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Allogeneic “Mini” Transplantation. Mark B. Juckett M.D. June 4, 2004. Problems with BMT. Relapse CML chronic phase – 10\% High risk AML/ALL – 50\% Toxicity Non-relapse mortality of 10 – 40\% Graft vs. Host disease (GVHD) of 40 – 60\% Cost.

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allogeneic mini transplantation

Allogeneic “Mini” Transplantation

Mark B. Juckett M.D.

June 4, 2004

problems with bmt
Problems with BMT
  • Relapse
    • CML chronic phase – 10%
    • High risk AML/ALL – 50%
  • Toxicity
    • Non-relapse mortality of 10 – 40%
    • Graft vs. Host disease (GVHD) of 40 – 60%
  • Cost
slide3
100-DAY MORTALITY AFTER HLA-IDENTICAL SIBLING TRANSPLANTS

1999-2000

100

CR1

CR2+

Other

CP

AP

BP

80

60

MORTALITY, %

173

40

464

67

437

212

20

258

359

386

952

433

1,267

90

0

AML

ALL

CML

MDS

AplasticAnemia

ImmuneDeficiency

Numbers on bars = numbers of patients evaluable

SUM02_39.ppt

what is gvhd
What is GVHD?
  • An cell mediated reaction of donor origin against recipient tissues
  • It requires:
    • a donor graft with immunologically competent cells
    • a recipient unable to mount immune response
    • recipient expresses tissue antigens that are not present in the donor.
pathogenesis of gvhd
Recipient APC

Recipient

Donor T cells

Donor

Pathogenesis of GVHD

Present self Ags to Donor

React to Recipient Ags

why does allogeneic bmt work
Why Does allogeneic BMT Work?
  • “Roundup” theory – eradicate all hematopoeitic tissue
why does allogeneic bmt work1
Why Does allogeneic BMT Work?
  • Rescue patient with healthy stem cells
  • Graft vs. Host reactions a nuisance
past approaches used to improve outcome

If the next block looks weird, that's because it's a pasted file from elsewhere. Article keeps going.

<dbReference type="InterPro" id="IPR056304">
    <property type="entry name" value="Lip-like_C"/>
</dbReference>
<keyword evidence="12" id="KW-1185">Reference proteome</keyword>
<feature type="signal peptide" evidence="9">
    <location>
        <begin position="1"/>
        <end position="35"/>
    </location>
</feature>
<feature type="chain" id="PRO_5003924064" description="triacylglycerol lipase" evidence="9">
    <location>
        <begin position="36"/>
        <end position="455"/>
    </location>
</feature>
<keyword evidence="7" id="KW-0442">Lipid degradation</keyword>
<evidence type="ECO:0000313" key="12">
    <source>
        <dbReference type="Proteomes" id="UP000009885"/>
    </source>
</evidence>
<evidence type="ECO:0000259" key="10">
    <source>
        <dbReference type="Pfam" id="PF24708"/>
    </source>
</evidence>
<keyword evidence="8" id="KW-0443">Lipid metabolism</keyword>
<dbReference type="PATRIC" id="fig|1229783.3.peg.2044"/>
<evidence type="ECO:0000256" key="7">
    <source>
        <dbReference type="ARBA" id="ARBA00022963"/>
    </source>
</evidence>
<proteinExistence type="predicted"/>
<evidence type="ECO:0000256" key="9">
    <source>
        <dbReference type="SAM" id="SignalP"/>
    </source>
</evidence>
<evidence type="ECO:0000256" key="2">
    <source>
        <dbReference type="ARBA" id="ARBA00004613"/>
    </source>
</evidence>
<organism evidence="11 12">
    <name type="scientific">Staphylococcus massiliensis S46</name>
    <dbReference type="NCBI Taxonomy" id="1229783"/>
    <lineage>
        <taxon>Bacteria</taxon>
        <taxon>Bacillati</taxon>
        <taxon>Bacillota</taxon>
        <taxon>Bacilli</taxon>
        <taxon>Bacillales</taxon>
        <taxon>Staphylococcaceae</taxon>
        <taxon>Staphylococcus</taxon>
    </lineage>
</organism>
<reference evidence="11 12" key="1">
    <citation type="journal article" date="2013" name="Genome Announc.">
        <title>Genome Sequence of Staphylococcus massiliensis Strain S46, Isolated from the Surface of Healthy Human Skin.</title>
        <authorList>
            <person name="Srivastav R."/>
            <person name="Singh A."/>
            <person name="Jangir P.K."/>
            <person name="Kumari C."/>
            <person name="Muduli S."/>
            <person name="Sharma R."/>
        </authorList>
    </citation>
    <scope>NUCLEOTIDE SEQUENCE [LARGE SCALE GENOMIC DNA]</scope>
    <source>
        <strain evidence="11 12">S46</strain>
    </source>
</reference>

Past Approaches used to Improve Outcome
  • Intensify regimen (More Roundup)
  • Better matching (twin donor best?)
  • Improve immune suppression
    • i.e. “GVHD prophylaxis”
  • Remove immune cells capable of GVHD
    • “T cell depletion” started at UW
intensified regimen
12.0 Gy vs. 15.75 GyIntensified Regimen

Randomized trial of

12.0 Gy vs. 15.75 Gy

Total Body Irradiation

& cyclophosphamide

Clift, Blood, 76, 1867,1990

  • Lower risk of relapse…
slide10
12.0 Gy vs. 15.75 Gy
  • Higher non-relapse mortality
  • Higher rate of aGVHD

12.0 Gy vs. 15.75 Gy

…BUT

gvhd prophylaxis how much
GVHD Prophylaxis - How much?
  • Aggressive Prophylaxis
  • LESS GVHD
  • MORE infection
  • MORE relapse
  • Minimal Prophylaxis
  • MORE GVHD
  • LESS infection
  • LESS relapse

SURVIVAL

non selective t cell depletion
Non-selective T cell depletion

Champlin, Blood, 95, 3996, 2000

twin best donor
Twin – Best Donor?

Gale, Ann Intern Med 120:646, 1994

chronic gvhd marks long term disease control
Chronic GVHD marks long-term disease control

Overall survival best with mild cGVHD

Horowitz, Blood 75:555, 1990

donor lymphocyte infusion for relapse after allogeneic bmt
Donor Lymphocyte Infusion for relapse after allogeneic BMT

Patient relapsing after

allogeneic BMT for CML

received donor lymphocyte

infusions

Porter, NEJM 330:100, 1994

dli for relapse after allogeneic bmt
DLI for relapse after allogeneic BMT

Porter, BBMT 5:253, 1999

learning points
Learning Points
  • Preparative regimen provides short-term disease control – not cure.
  • Preparative regimen toxicity increases risk of acute GVHD (“cytokine storm”)
  • A “graft vs. disease” response exists
    • Varies with respect to disease
  • Long term disease control related to immunological effects from the donor
    • Correlates with chronic GVHD
new paradigm
New Paradigm
  • Hematopoeitic stem cell transplantation succeeds when a chronic “allo”immune process is created that is specific to the disease/diseased tissue.
  • The “preparative regimen” is necessary to provide:
    • Sufficient immune suppression for donor engraftment

And

    • Short-term disease control sufficient to allow the autoimmune process to develop.